Three weeks after voters went to the polls in one Queens City Council district, their ballots are now being manually tabulated as part of ranked-choice voting.

“We’re been patiently waiting for this day to come. It’s been quite some time," said candidate Selvena Brooks-Powers.

“It’s a whirlwind phenomenon for all of us. We’re all waiting. We’re all excited," said candidate Pesach Osina.

What You Need To Know

  • Count being conducted by hand for open City Council seat in southeast Queens

  • On Tuesday, first-choice votes are sorted by candidates into bins

  • On Election Night, Selvena Brooks-Powers was leading Pesach Osina by about three points
  • Ranked-choice voting to be used citywide in June primaries

It’ll take several days, and it’ll the determine the next City Council member for the 31st District in southeast Queens and Far Rockaway.

On Tuesday, election workers finished their first day of tallying the 7,400 ballots, sorting the first-choice votes by candidate into plastic bins labeled with their names.

If the combined in-person and absentee count of first-choice votes reflects the Election Night results — when Selvena Brooks-Powers got 38% of the vote and Pesach Osina 35% — no candidate will get a majority.

In that case, the worst performer in the field of nine will be eliminated and the ballots in their bin redistributed by second-choice votes.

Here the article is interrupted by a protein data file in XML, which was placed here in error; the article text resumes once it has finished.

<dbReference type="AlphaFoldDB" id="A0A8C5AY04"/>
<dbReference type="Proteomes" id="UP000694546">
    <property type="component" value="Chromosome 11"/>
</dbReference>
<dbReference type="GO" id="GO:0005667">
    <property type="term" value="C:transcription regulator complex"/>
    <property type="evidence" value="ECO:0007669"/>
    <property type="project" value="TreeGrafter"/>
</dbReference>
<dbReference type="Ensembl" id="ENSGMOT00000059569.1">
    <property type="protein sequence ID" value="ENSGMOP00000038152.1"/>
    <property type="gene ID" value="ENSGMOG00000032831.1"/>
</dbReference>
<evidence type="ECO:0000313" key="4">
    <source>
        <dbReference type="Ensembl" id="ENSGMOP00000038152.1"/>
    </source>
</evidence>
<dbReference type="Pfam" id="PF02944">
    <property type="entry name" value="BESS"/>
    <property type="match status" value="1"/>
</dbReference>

The process will go on until someone surpasses 50%.

“I’ve been here all day watching," Susan Lerner, executive director of Common Cause New York executive director, said at the ballot-counting site in Queens. "It’s very well thought-out, it’s very organized and very orderly. And it’s absolutely clear what they’re doing and how to understand the process.”

The special election is the first time the city has needed to count ranked-choice voting ballots.

The method allowing voters to rank their candidates in order of preference will be used citywide in the June primaries.

The rollout has been bumpy.

It included a failed lawsuit to delay implementation.

And in this race, the city Board of Elections is conducting the count by hand because its state counterpart is still examining new tabulation software.

That software is expected to be certified in time for future races.

Osina said: “This district came out and voted. I just to make sure just like the campaign was a campaign that we ran for the whole district. I want to make sure that everyone’s vote will be counted properly and fairly.”

Brooks-Powers said: “I’m faithful person, so for me, I just feel like whatever’s to be is going to to be at this point. We ran a very good race. We connected with so many people in the community. And we left it really all on the floor.”